The first week of the quarantine, we sent an air purifying plant to each employee at their home. It was a small gesture that we all enjoyed in common – a little bit of nature and green we could all have in our homes.
CI: What are some ways you’ve tried to create a sense of normalcy?
MR: We have created some new rituals for people to sign on at the start of the day and to sign off at end of day. It has become important to set boundaries around work hours and let folks when you are (and when you are NOT) available.
We gave each employee a stipend to get equipment for their home to make the environment easier (for some, it was spent on ergonomics and better chairs and desks. For others, it was spent on monitors and cameras). Each person could improve their set up so they can be more efficient and connected while at home
CI: What are some lessons you’ve already learned about working under these circumstances?
MR: It is important to focus on physical health: it is all too easy to spend time at your desk all day (only a few feet from your bedroom). It is important to develop a ritual of physical activity (stretching, yoga, walking, etc.).
It is important to focus on mental health. With no more physical separation between the office and home, it is easy to “take work home” with you. Each person needs to set hour boundaries on the start and end of the day and resist the temptation to be online at all hours. Apps like CALM help to be in the moment and put work behind you at the end of the day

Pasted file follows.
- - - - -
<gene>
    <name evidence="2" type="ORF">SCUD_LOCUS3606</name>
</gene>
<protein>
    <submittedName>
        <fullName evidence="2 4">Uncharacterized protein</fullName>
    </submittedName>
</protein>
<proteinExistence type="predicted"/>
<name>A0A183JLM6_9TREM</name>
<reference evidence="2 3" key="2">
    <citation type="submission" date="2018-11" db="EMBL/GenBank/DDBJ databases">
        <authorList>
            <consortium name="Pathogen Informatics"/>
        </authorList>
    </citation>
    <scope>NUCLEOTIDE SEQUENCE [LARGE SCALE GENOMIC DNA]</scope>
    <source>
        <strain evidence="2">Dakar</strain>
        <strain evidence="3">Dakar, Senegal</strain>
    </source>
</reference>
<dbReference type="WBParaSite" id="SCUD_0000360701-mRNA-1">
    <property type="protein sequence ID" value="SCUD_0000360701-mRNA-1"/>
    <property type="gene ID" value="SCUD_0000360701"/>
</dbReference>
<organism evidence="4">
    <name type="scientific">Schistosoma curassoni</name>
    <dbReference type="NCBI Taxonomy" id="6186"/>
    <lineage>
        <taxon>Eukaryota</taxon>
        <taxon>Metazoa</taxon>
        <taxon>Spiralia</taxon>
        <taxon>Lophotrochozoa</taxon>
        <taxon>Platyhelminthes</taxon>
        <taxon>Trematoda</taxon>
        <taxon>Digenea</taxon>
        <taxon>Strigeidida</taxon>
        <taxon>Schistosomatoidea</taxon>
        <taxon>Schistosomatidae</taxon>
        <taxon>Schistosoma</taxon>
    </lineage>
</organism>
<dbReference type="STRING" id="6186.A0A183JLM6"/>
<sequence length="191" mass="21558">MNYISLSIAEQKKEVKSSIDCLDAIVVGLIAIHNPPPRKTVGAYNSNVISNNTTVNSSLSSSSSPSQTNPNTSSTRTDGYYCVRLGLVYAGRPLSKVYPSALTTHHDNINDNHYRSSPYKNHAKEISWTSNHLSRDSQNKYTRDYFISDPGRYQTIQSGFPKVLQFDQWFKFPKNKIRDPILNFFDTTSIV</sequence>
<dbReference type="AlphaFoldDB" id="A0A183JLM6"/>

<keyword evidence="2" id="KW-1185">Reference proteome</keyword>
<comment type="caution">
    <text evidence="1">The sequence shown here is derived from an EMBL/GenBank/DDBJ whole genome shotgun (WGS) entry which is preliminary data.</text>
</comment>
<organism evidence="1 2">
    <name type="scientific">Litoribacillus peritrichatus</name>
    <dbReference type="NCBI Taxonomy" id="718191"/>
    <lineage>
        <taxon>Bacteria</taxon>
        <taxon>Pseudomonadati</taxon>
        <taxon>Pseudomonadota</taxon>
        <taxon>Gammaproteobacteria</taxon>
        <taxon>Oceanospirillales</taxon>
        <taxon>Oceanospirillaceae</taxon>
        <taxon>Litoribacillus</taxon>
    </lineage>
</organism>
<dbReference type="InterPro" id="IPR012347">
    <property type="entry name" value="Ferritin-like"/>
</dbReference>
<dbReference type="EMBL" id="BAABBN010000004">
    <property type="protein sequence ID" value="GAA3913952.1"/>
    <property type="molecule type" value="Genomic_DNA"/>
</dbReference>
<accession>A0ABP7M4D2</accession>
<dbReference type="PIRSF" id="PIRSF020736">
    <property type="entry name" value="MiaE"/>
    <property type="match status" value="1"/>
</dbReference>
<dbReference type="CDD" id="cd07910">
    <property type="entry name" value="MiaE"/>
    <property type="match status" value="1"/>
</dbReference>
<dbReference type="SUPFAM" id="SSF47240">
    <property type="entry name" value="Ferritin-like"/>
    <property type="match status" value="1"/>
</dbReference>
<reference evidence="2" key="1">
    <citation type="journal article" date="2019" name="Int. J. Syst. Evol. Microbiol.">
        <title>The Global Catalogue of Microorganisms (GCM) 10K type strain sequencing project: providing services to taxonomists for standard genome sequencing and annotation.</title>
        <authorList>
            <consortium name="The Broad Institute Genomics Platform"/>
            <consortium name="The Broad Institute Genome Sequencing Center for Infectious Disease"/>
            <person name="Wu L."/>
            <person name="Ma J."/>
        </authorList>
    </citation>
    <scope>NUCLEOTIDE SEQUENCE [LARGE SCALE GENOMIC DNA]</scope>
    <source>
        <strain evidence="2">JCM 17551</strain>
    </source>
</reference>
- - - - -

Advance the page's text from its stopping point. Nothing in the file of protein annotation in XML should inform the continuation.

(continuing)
And finally, Increase communication and transparency. In a moment of stress, people will get nervous about the incredible amount of uncertainty. A key learning has been focusing on over-communicating almost everything, recording presentations, writing down agendas and meeting minutes, and providing incredible transparency into financials that affect the entire company (revenue, profit, cash position).
The Key is Communicate, Communicate, Communicate
Chicago Ideas (CI): How is Kindle handling things?
Becca Lyon (BL): Kindle takes this current situation very seriously and the safety and health of our employees are of utmost importance. First and foremost, out of compliance for the current Illinois stay at home order and our understanding of the need to flatten the curve, we’ve temporarily closed our office doors and requested all staff work from home for the foreseeable future.
We’ve prepared ourselves to continue regular business functions remotely by onboarding a new video conferencing platform (an upgrade from our previous platform) to better support this new environment, enhancing our internal communications on a regular basis and hosting virtual all-staff meetings twice a week. Additionally, we’ve appointed a committee responsible for communicating news, updates, self-care tips, and support surrounding the COVID-19 situation.
CI: How are you keeping people connected?